Despite their prickly spines, hedgehogs are adorable, low-maintenance, and lovely creatures that can be excellent pets!
If you’re interested in having one, you might be wondering “how long do hedgehogs live?”, and that’s where this guide comes in handy!
On average, a hedgehog can live anywhere between 3 to 7 years whereas pet hedgehogs usually live longer than those who live in the wild. Some pet hedgehogs could live up to 8 to 10 years, although it’s still quite rare.
If you want to find out more about hedgehogs’ lifespan, stages of life, and factors that impact their longevity, keep on reading this guide!
While there are several species of hedgehogs out there, only a few of them are domesticated and can live as pets.
The most popular pet hedgehog species is the African Pygmy Hedgehog, also known as the “Four-toed hedgehog” or “Atelerix albiventris”. Other species include the “Long-eared hedgehog”, the Indian long-eared hedgehog, and the European hedgehog.
The average lifespan of these hedgehogs in captivity is usually between 4 to 7. Some pet owners report that their hedgehogs lived for as long as 10 to 11 years, although these are rare cases.
The reason why a hedgehog’s lifespan can vary dramatically is that there are many factors that can play a role in determining how long a hedgehog can live, but more about that in the following sections.
When it comes to hedgehogs living in the wild, the usual lifespan is a lot shorter. The typical hedgehog usually lives for around 2 to 3 years, which is significantly shorter than their pet counterparts.
The reason here is that they are always exposed to greater risks. This includes significant changes in weather, scarcity of food, diseases, and most of all, predators such as badgers, weasels, raptors, snakes, and foxes.
Even if they manage to escape predators, it usually costs them a great injury that gets infected and eventually cuts their lives short.
Like most pets with a relatively short lifespan, aging works differently when it comes to hedgehogs.
In the following section, we’ll take a closer look at the different stages of hedgehogs’ lives, so you can understand what is considered young or old in the hedgehog’s world!
The embryonic stage of a hedgehog lasts for only one month. A pregnant female hedgehog will give birth to an average litter of around 4 to 5 babies at a time, although in some rare cases, there can be up to 7 babies.
In the wild, it’s fairly common among mother hedgehogs to desert their litter, especially the first one. They might also eat their own babies if they’re disturbed, which is one of the reasons why some hedgehogs’ lives are cut short at that stage.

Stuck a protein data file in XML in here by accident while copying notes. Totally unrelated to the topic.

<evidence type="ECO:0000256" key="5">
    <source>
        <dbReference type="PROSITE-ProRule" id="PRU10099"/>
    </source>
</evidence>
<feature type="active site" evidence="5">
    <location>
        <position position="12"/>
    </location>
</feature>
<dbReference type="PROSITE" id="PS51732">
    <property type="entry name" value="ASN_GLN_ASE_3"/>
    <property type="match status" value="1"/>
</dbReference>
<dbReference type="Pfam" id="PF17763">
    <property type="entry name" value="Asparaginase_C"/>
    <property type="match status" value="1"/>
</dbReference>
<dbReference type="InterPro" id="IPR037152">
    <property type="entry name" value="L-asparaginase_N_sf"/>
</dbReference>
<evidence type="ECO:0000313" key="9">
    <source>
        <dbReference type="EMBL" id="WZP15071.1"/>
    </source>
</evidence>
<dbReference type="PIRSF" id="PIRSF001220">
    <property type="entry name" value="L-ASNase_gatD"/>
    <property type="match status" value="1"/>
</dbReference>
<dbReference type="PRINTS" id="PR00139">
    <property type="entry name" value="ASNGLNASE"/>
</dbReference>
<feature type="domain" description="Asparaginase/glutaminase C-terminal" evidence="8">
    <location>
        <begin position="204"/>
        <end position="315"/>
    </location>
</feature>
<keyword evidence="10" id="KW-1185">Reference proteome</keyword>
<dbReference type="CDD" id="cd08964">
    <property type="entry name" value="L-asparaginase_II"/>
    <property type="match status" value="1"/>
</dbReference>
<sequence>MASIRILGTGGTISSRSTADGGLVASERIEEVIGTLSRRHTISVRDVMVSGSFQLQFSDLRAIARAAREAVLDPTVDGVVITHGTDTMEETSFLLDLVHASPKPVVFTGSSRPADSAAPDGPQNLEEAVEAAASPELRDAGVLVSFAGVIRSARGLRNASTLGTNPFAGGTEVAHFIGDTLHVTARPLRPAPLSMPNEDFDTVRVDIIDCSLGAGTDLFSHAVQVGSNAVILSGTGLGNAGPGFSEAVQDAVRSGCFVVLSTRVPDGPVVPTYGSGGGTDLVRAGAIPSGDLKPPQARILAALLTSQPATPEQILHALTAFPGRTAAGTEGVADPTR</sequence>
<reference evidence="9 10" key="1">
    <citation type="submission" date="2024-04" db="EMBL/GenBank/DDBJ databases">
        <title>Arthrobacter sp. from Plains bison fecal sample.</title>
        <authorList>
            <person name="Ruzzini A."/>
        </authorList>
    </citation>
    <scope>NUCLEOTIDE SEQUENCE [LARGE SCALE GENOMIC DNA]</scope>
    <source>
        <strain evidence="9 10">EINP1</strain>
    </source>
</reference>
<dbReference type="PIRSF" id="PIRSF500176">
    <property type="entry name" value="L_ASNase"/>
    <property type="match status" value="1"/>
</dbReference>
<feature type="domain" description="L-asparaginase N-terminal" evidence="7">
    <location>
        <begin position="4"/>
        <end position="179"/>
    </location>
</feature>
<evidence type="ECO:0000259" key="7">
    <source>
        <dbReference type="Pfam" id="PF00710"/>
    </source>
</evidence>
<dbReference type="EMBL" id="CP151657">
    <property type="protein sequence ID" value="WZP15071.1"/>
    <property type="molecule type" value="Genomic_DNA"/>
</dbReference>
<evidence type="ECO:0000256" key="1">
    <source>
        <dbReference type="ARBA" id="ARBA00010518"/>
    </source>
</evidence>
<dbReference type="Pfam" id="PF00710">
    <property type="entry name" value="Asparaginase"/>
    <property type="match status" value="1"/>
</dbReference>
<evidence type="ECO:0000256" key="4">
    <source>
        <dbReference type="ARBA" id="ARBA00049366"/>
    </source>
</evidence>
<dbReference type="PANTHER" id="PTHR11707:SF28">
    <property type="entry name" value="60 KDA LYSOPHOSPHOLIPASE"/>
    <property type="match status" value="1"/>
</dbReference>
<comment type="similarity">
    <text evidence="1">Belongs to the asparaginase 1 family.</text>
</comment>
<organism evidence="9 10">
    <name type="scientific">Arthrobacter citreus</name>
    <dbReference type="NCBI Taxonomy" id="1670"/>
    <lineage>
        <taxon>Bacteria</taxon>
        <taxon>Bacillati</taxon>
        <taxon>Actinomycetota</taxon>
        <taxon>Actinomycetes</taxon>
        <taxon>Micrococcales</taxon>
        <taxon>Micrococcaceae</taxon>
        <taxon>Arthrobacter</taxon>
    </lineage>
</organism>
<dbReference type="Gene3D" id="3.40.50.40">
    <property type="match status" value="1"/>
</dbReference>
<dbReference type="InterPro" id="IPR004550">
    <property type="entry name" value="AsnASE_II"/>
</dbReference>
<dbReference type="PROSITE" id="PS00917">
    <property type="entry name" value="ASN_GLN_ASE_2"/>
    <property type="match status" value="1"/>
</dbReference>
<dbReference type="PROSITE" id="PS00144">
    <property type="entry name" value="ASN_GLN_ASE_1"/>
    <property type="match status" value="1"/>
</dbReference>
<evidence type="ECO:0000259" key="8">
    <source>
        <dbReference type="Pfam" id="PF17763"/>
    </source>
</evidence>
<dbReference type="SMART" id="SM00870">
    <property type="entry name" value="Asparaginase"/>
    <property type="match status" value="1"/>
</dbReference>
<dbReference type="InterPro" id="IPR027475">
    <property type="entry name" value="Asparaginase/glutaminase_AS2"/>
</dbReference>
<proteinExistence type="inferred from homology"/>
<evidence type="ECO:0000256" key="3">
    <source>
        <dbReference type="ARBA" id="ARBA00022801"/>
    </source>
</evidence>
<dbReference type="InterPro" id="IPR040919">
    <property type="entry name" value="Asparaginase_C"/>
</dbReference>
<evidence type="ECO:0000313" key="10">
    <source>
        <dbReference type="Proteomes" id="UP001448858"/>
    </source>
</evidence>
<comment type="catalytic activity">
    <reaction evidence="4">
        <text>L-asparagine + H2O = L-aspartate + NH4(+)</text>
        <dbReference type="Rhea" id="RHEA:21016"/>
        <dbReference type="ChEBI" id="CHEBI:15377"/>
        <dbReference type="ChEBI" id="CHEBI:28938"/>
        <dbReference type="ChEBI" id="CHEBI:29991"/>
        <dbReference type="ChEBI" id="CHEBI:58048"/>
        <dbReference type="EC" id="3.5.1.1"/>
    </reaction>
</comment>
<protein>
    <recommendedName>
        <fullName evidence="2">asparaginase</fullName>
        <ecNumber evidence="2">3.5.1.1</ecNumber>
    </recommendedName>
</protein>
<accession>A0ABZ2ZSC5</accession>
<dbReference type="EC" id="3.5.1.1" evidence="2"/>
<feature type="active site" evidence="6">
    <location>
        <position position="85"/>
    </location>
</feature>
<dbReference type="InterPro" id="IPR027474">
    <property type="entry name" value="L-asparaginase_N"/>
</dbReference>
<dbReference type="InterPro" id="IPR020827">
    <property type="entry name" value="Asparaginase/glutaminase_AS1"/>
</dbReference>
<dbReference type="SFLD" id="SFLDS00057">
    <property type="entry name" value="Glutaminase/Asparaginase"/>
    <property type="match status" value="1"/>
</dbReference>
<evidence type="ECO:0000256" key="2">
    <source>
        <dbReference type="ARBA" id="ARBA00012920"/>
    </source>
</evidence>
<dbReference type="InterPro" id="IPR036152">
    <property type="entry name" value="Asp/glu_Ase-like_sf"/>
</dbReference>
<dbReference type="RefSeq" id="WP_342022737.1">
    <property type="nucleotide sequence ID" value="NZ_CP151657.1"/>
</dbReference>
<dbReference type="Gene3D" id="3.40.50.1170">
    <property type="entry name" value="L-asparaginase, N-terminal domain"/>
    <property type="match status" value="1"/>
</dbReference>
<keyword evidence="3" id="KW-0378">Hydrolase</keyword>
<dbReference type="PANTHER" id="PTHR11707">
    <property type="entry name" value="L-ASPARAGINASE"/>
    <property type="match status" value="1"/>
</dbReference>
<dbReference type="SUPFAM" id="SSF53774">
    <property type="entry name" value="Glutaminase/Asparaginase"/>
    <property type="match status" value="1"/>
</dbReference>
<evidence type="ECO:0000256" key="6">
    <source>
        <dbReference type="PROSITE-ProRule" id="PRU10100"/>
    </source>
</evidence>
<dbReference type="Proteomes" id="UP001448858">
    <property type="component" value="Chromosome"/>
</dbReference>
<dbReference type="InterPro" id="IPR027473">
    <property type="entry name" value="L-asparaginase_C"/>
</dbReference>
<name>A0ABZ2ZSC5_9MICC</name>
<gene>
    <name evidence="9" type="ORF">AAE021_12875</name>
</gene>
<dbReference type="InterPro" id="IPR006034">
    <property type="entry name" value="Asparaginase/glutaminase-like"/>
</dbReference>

Newborn hedgehogs are known as “hoglets”, which remain in the infancy stage until they’re weaned at around 3 months old.
When babies are first born, their spines are covered with a soft membrane to protect their mothers while giving birth. Within the first day of birth, the membrane shrinks and dries out to reveal the soft quill underneath.
Hoglets are also born blind, and it should take around 12 to 24 days until they can open their eyes.
At that stage, they are most vulnerable and completely reliant on their mother. They gradually gain their independence and become fully grown in a relatively short time, which takes around 4 to 6 months.
Most hedgehogs will start maturing into adults between 6 to 12 months, depending on various factors such as the species, sex (females usually mature a lot faster than males), and climate.
When hedgehogs approach their second year of life, they’ll start reaching the final stages of sexual maturity. As of that time, hedgehogs will breed every year for the rest of their lives.
Ideally, hedgehogs will reproduce from mid-spring (April) to early fall (September), but the period of maximum sexual activity will vary depending on the climate (they prefer the warmest time possible).
Since most hedgehogs in the wild live up to 3 years, a 4-year-old hedgehog is considered an old one. This is equivalent to retirement age in human years.
As your hedgies grow older, they will become generally less active and slower than they used to be because it’ll be more difficult for them to get around as time goes by.
Now that you know more about the average lifespan of a hedgehog in the wild and as a pet, here’s a brief overview of the different aspects that can affect the longevity and life quality of your little prickly ball!
Almost all hedgehog species around the world have somewhat similar lifespans in the wild. This is because they all share huge similarities in their genetic codes.
With that being said, individual differences in the genetic makeup of individual hedgehogs can have a huge impact on how long they could live.
Better genetics means healthier growth and better immunity against aging, hereditary diseases, and infections.
One of the best ways to ensure that your hedgehog has fairly good genetics is to get them from a reputable breeder who is known for producing hedgehogs from healthy lineages.
Despite not being a guaranteed outcome, it gives your hedgehogs better odds of living a happier and longer life.